The Early Stages of Neuromarketing Development

On June 12, 2012

Dr. David Lewis-Hodgson has been called a neuromarketing guru and the ‘father of neuromarketing’ as a result of his pioneering research, which began, in the early 1980’s, while he was in the Department of Experimental Psychology at the University of Sussex. He says: “I became interested in Quantified Electroencephalography (QEEG) while researching treatments for phobias, anxiety and stress at the University of Sussex. I became interested in using various types of biofeedback, including EEG, to help overcome these handicapping difficulties. Although what is now termed Neurofeedback has become widely recognised as a therapeutic tool in the thirty or so years since I began my work, at the time there was next to no suitable equipment available for providing such feedback. The one machine that was available was called a Mind Mirror and had been developed by Maxwell Cade and Jeremy Blundell. This displayed the difference in brain frequencies being monitored via a series of LEDs, those on the left of the screen representing signals from the left hemisphere while those on the right showed activity on the right side of the brain. The further out to the right or left of the screen the lights moved the greater the power or amplitude of the signal. The only way to record a session was to use a stereo tape machine and then watch it being played back on the screen. The device used is shown below in a modified form after it had been adapted to store the data on a computer.

Neuromarketing in the '80sPioneering studies. Measuring EEG responses to television commercials in 1980 using a modified Mind Mirror

“Developments in both EEG and computer technology during the ’80 made it increasingly viable to use this approach when training anxious individuals to develop a relaxed mental state at will. An interest in measuring EEG responses to television commercials arose from my need to find a suitable stimulus for use in a series of experiments. These 30 second long productions, each painstakingly created to be as attention grabbing, persuasive and memorable as possible proved ideal for my purpose, since they were both sufficiently long to tell a story yet sufficiently brief not to produce an unmanageable quantity of EEG data. My main problem was finding television commercials that my subjects would not have seen previously in the South of England.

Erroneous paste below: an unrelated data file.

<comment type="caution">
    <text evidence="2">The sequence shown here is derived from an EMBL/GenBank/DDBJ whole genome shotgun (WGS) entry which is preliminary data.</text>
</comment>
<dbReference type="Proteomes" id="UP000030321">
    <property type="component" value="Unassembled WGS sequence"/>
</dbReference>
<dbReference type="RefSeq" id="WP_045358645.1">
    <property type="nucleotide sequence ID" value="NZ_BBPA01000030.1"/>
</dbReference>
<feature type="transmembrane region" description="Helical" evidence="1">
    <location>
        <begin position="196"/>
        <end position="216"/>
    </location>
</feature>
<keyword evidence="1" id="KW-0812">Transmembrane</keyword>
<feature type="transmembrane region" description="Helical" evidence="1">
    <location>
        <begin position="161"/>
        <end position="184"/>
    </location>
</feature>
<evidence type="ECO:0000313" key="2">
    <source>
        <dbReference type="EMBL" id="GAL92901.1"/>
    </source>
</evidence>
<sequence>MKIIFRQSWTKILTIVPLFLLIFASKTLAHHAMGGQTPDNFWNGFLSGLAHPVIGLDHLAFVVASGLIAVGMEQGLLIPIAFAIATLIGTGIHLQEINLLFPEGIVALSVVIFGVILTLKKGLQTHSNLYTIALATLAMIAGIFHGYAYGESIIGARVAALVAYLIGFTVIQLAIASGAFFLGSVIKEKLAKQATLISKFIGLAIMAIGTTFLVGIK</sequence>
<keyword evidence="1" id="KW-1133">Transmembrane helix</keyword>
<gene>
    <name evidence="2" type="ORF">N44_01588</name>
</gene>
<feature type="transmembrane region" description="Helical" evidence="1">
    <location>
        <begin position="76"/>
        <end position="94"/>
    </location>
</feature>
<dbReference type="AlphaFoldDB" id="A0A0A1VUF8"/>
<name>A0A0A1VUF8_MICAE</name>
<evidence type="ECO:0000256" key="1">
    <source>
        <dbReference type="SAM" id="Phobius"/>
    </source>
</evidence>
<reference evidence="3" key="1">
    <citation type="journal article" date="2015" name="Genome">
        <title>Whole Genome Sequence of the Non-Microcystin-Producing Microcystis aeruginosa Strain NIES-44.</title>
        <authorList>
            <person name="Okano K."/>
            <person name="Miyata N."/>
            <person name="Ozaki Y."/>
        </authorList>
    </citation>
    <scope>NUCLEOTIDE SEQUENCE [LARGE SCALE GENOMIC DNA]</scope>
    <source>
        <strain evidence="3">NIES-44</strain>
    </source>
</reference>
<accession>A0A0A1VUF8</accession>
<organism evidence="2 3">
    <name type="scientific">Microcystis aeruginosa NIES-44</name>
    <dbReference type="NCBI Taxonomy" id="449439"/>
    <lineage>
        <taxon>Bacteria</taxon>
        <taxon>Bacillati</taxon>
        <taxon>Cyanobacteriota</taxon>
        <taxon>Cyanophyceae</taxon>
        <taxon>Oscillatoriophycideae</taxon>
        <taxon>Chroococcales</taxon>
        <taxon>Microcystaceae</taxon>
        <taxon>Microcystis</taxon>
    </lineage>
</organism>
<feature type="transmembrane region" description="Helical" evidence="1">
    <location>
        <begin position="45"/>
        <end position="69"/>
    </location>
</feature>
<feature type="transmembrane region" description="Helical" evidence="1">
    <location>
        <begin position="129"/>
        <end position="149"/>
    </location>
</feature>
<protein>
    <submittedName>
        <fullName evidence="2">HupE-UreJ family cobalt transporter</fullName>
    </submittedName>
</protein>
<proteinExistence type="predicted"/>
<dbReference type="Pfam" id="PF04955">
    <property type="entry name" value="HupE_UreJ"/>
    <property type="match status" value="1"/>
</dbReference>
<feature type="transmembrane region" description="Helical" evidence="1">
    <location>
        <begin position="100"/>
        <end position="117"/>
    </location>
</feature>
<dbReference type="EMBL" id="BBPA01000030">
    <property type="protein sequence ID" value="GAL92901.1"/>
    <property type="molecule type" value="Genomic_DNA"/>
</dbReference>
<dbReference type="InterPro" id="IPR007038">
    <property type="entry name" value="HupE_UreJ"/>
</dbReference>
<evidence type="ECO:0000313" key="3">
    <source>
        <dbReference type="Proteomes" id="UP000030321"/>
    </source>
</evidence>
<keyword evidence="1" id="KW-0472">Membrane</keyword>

A request for unscreened, at that time, commercials which appeared in an article about my work in the UK trade publication Marketing resulted in several advertising agencies sending me their yet to be shown commercials and these provided an extremely valuable research tool. The main advantage of QEEG as an adjunctive methodology in market research is that they offer real-time monitoring of how an individual’s brain is responding to all types of commercial message and offer researchers both unique insights and confirmation, or otherwise, of conclusions obtained by more traditional means. In the quarter of a century since those early studies the sophistication of both the hardware and software his uses for recording and analysing mental activity has improved exponentially.
Today Dr Lewis’s work encompasses both research into and the practical application of QEEG techniques in a wide range of commercial and training applications. He also has a special interest in brain training by enabling people to monitor and change their own brain activity using a technique known as neurofeedback.
In the ‘80s early research findings led him to write a book on this topic – The Alpha Plan – that was subsequently made into a BBC documentary for the QED programme. His work was also featured on the BBC ‘Tomorrow’s World’ programme (you can watch the show below, in order to see how it all started – it looks evolutionary for that time):

Dr. David Lewis-Hodgson is founder and Director of Research at the independent research consultancy Mindlab International, a best selling author, an award winning broadcaster and an international lecturer. Dubbed the ‘father of neuromarketing’ for his pioneering studies of analysing brain activity for research and commercial purposes, he currently specialises in non-invasive techniques for measuring human responses under real life conditions.
He and his team record a wide range of biometrics, including electrical activity in the brain EEG, in order to better understand what people are thinking and feeling while performing everyday activities. Instead of being confined to a clinic or laboratory, those taking part in his studies can work or play, go shopping, drive a car, take part in sports, watch TV, or even go on a date while wearing small and easily portable monitoring equipment.
Based on their research findings he and his team then provide reports for a wide range of commercial organisations and government departments around the world in addition to developing practical programmes designed to enhance human performance, combat stress and improve mental functioning (see and

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